Zener diodes are semiconductor diodes which have been manufactured to have their reverse breakdown occur at a specific, well-defined voltage (its “Zener voltage”), and that are designed such that they can be operated be operated continuously in that breakdown mode. The zener diode is like a rectifying diode in that it allows current to flow in the foward direction. It differs from a rectifying diode, however, in that its reverse-direction breakdown voltage is much lower than that of an ordinary rectifying diode. It is very heavily doped during manufacture. The large number of extra current carriers allows the zener diode to conduct current un the reverse direction. This reverse bias current would destroy a normal diode, but the zener is made to operatet this way. The specified zener voltage rating of a zener diode indicates the voltage at which the diode begins to conduct when reverse biased. Commonly available Zener diodes are available with breakdown voltages (“Zener voltages”) anywhere from 1.8 to 200 V.
The schematic symbol for a Zener diode is shown above– it is very similar to that of a regular diode, but with bent edges on the bar. The Zener still conducts electricity in the forward direction like any other diode, but also conducts in the reverse direction, if the voltage applied is reversed and larger than the Zener breakdown voltage.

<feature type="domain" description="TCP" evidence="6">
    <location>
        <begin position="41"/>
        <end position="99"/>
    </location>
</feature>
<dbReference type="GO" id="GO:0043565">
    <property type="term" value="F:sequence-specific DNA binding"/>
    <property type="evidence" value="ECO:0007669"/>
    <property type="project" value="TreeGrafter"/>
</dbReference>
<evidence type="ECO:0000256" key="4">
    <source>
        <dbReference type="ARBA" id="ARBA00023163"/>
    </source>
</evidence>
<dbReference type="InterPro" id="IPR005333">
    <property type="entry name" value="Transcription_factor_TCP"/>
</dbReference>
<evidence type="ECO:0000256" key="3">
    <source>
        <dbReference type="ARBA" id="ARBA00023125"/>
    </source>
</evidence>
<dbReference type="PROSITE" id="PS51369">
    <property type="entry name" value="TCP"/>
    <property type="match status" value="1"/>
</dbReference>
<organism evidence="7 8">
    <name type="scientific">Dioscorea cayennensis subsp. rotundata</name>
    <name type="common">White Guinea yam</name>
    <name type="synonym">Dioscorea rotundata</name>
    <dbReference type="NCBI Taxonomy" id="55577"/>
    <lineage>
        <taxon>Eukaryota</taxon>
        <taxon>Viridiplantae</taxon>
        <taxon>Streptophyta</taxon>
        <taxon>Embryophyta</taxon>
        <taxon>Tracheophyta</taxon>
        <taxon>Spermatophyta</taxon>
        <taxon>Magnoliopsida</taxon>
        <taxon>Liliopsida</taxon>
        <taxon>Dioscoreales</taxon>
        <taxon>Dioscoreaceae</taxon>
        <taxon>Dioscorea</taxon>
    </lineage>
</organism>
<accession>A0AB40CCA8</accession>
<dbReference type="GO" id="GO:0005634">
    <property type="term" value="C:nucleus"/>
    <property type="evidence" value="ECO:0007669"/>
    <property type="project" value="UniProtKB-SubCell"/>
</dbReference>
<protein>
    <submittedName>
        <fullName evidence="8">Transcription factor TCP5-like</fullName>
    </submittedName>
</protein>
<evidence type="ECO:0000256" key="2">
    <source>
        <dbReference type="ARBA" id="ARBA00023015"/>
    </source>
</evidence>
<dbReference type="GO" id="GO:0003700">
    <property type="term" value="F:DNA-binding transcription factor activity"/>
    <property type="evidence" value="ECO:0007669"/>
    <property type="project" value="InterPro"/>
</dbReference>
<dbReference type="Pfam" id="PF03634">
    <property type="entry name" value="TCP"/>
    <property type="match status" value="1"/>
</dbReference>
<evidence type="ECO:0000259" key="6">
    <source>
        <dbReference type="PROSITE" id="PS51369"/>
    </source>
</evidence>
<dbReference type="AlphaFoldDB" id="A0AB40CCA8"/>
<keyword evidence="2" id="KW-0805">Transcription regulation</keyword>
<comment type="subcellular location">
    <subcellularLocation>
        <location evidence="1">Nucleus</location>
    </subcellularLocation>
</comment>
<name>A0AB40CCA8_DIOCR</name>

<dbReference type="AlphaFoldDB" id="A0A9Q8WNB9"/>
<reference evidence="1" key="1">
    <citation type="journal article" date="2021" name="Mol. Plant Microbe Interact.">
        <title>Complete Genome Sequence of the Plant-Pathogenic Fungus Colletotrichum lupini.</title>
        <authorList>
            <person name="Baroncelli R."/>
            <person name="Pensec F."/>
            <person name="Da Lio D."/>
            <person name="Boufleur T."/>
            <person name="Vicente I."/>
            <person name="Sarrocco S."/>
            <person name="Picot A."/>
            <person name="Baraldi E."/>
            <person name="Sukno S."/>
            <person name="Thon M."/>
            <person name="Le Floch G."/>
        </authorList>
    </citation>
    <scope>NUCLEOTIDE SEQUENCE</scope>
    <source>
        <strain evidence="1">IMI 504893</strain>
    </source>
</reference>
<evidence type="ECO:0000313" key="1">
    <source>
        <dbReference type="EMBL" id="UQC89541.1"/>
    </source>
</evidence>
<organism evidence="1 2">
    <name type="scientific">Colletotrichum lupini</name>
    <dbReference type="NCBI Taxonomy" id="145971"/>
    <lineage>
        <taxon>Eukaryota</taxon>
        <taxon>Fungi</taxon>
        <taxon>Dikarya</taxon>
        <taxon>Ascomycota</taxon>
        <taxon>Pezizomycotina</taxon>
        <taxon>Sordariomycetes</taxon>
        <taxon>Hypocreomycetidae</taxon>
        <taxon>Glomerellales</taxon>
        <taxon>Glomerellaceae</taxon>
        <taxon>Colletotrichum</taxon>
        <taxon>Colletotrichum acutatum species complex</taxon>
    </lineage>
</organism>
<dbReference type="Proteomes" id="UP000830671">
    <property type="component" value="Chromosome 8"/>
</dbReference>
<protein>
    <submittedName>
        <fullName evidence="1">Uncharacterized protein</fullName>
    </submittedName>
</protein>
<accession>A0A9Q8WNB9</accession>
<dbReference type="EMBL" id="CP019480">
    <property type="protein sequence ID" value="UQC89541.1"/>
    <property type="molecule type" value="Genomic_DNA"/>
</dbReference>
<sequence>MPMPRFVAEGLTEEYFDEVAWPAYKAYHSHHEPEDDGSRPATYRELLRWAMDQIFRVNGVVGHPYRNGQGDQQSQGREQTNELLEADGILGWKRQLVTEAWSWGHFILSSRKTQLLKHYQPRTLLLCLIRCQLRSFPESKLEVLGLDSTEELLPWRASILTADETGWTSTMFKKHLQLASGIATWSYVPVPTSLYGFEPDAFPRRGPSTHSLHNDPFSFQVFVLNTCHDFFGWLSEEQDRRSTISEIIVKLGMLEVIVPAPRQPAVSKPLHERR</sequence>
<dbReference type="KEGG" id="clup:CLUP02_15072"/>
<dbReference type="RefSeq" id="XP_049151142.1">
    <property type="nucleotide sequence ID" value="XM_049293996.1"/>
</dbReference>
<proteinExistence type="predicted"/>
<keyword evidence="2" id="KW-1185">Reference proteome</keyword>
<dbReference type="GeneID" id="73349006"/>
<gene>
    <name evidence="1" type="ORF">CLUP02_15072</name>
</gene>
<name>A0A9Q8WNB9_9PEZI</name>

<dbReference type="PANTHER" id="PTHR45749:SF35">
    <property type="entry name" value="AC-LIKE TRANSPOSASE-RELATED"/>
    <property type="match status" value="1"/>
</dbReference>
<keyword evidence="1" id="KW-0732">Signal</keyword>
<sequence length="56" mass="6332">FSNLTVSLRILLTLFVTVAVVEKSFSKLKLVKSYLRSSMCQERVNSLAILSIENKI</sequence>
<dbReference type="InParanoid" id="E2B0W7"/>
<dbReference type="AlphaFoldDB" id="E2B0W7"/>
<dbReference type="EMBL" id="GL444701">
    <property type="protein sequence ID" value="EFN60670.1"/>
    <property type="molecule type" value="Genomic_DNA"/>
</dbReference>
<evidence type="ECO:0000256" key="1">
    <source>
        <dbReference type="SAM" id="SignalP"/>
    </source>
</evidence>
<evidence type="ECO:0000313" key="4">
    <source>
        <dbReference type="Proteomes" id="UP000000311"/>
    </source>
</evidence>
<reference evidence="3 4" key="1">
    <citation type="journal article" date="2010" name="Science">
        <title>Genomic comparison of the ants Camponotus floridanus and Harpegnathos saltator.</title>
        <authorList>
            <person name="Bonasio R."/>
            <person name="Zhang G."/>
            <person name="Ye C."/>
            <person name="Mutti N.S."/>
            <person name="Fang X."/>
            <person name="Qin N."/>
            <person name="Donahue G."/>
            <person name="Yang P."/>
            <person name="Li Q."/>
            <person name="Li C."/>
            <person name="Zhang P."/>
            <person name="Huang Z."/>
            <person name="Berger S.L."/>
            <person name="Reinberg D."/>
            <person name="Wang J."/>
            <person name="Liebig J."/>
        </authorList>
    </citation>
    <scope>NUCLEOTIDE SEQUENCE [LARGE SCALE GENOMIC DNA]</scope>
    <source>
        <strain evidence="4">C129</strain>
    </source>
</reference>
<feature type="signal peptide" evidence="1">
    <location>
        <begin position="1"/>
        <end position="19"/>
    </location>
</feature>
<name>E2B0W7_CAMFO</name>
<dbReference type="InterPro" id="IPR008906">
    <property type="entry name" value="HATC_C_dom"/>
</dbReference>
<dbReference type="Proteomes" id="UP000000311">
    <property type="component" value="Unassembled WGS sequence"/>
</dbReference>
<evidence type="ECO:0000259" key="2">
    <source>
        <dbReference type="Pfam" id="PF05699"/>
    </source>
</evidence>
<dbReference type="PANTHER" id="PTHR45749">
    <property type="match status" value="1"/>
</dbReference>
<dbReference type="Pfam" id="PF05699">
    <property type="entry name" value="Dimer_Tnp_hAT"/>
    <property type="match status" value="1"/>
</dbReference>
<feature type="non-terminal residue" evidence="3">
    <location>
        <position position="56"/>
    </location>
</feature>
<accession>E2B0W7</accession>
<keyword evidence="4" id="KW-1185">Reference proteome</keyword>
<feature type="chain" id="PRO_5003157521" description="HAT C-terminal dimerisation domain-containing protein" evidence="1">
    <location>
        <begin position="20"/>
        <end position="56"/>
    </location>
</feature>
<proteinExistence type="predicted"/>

A typical application might be as above: A 10 V Zener diode (type 1N4740) is placed in series with a resistor and a fixed 12 V power supply. The resistor value is chosen such that several mA flow through it and through the Zener, keeping it in its breakdown region. In the circuit above, there is 10 V across the Zener diode, and 2 V across the resistor. With 2 V across a 400 ohm resistor, the current through that resistor (and the diode, in series) is 5 mA.
– Evil mad scientist web. “Basic : Introduction to Zener Diodes”. 24 May 2014. http://www.evilmadscientist.com/2012/basics-introduction-to-zener-diodes/
– Petruzella, Frank D. Industrial Electronics. 1996. McGraw-Hill International Editions. pg. 131.
– Picture : http://upload.wikimedia.org/wikipedia/commons/d/df/Zener_Diode.jpg